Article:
Sometimes the writing is on the wall, but you just can’t seem to see it. There are sure signs that, when combined, are strong hints that you should consider switching jobs. You can resolve some issues through work and cooperation. And by all means, pursue that first. But there are some areas that can’t be fixed, which may result in you needing to seriously consider switching jobs. What are those reasons?
Stagnation has become the norm.
Your work isn’t always going to be what you wish it would be. After all, you call it work for a reason. There is a point, though, where it goes beyond that. The excitement you once had at the challenges and opportunities has fizzled out like a sparkler during the Fourth of July. The skills that you brought to the table either aren’t being used or you haven’t experienced any growth. If you have to look for ways to learn new things yourself and your boss has little interest in providing those for you, that’s a problem.
Generally, the American populace works 8 hours a day, 40 hours a week. That’s a lot of time to spend on a job that leaves you bored, stagnant and unchallenged. This may be a sign that you need to move on.
You have irreconcilable issues with your boss.
This isn’t an easy “out”; there are many interpersonal issues that can be resolved with a little effort. However, if your boss reacts to your efforts in a hostile way, then you have a major issue. Some relationships are unable to be repaired, whether because of a misunderstanding, a difference in personality, or lack of trust. This is especially true when you are willing to put in the effort, but your boss lacks any interest in meeting you there.
Recent layoffs have resulted in an increased work load with no increase in pay.
There are legitimate reasons for a company having to resort to layoffs. If you’re still at the company, that could be a good thing, but there could still be problems. You may find more work on your desk and more expected of you but without the additional compensation. This is a short road to becoming burned out and very dissatisfied with your job. If the downsizing results in the company doing better, and yet you’re seeing no return on that investment for you, it could very well be time to go.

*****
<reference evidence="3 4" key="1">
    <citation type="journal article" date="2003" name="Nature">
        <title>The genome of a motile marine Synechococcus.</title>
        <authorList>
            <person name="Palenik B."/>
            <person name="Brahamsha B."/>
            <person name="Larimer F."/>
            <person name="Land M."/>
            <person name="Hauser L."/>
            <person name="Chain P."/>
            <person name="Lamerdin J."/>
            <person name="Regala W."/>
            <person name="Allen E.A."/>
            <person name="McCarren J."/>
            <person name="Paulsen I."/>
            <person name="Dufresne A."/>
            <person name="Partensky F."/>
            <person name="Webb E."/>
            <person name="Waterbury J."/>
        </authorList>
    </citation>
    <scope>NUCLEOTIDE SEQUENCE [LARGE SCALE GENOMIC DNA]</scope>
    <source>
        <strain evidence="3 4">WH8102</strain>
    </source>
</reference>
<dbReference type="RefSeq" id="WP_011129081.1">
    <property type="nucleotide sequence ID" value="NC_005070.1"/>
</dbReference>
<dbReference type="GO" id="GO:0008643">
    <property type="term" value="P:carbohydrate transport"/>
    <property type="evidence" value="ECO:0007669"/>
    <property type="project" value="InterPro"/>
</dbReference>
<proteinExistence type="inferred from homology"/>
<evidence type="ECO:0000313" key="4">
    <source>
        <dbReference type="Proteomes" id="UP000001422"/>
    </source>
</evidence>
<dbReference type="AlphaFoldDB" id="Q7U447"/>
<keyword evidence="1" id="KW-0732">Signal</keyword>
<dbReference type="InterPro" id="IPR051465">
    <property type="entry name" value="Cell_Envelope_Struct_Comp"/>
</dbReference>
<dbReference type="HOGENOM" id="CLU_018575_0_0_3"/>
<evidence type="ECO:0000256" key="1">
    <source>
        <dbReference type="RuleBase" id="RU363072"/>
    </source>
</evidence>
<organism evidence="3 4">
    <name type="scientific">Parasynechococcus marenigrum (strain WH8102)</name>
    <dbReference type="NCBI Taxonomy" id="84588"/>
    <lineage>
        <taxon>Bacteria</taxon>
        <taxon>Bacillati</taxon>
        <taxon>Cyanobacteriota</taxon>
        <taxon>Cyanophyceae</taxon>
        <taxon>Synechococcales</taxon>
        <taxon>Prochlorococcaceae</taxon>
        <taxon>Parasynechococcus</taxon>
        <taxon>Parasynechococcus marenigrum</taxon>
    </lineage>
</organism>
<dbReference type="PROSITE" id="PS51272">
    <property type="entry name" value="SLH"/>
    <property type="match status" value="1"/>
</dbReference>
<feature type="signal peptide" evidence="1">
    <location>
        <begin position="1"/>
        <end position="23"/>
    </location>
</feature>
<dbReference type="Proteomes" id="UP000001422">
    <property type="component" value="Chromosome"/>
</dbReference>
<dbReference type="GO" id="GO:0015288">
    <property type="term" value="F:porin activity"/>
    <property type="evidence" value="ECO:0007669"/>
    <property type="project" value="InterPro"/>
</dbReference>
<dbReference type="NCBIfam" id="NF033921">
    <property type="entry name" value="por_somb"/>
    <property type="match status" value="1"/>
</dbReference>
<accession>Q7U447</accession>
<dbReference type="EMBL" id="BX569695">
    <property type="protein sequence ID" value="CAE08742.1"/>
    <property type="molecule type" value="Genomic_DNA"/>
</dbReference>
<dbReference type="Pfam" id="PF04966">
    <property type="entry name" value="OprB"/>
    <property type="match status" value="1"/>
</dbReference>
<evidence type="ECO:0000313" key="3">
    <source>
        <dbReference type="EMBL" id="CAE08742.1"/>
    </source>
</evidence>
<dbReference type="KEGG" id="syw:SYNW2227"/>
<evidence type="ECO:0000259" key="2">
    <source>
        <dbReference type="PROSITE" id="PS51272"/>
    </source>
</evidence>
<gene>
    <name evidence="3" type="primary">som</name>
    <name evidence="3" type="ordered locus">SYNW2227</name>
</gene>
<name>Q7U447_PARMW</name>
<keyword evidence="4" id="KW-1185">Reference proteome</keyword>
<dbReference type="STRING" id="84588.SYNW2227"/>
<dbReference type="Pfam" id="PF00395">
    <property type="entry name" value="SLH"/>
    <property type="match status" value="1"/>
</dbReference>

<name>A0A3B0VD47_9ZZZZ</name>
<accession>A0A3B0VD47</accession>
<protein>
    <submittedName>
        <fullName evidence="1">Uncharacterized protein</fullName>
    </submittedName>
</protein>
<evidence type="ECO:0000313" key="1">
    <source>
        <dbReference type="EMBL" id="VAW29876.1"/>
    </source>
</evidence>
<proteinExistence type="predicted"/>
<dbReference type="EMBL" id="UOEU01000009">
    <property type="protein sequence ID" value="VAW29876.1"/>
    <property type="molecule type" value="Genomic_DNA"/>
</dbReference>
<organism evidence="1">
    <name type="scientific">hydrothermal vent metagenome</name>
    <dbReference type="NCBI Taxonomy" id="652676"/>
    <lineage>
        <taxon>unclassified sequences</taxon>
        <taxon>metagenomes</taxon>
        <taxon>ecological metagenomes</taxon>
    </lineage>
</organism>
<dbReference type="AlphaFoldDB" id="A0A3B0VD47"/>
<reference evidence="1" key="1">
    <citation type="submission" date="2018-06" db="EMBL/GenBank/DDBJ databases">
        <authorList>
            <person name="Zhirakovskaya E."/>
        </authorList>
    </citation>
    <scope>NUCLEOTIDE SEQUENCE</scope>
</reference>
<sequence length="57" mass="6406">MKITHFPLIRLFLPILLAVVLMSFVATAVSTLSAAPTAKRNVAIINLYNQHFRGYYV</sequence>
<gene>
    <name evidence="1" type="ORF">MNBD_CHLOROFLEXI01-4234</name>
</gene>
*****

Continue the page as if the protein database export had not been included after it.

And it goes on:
You dread going to work.
Not only has all pizzazz gone out of your job, you’ve started to dread even going to bed Sunday night because you know Monday morning you’ll be heading back to work. If you’re frequently thinking about how much you don’t want to go to work on your days off, then you have a problem. This could just be a short season, but if it persists, it’s part of a bigger problem. Your job takes up a huge part of your life. Are you willing to let your misery continue?
There’s no chance for promotion.
You want to keep climbing the proverbial ladder, but it has apparently run out of rungs. Are you happy with where you’re at or are you wanting to continue advancing? If the latter is the case, then your only course of action may be switching to a new job. You may run the risk of having to go down a peg or two in the process, but the end result will be worth it as more opportunities for advancement come up.
Only you can know if it’s time to move on from your current job. Chances are, if you’ve read to the end of this article, it may be time for you to make a change.
The post Is the Writing on the Wall for Your Job? appeared first on Nemo Demo Site.
Related News & Insights
“Bermuda triangle” of Medicare Advantage scrutiny signals alarm bells: Get your risk adjustment house in order
By Jason Jobes Is healthcare prepared to sustain the onslaught of changes to Medicare Advantage payments? How…
Cultivating the right mindset, values will take you far in HIM (and life)
By Ken Macklem, RHIT, CCS My career in healthcare started in the medical records department, filing paper….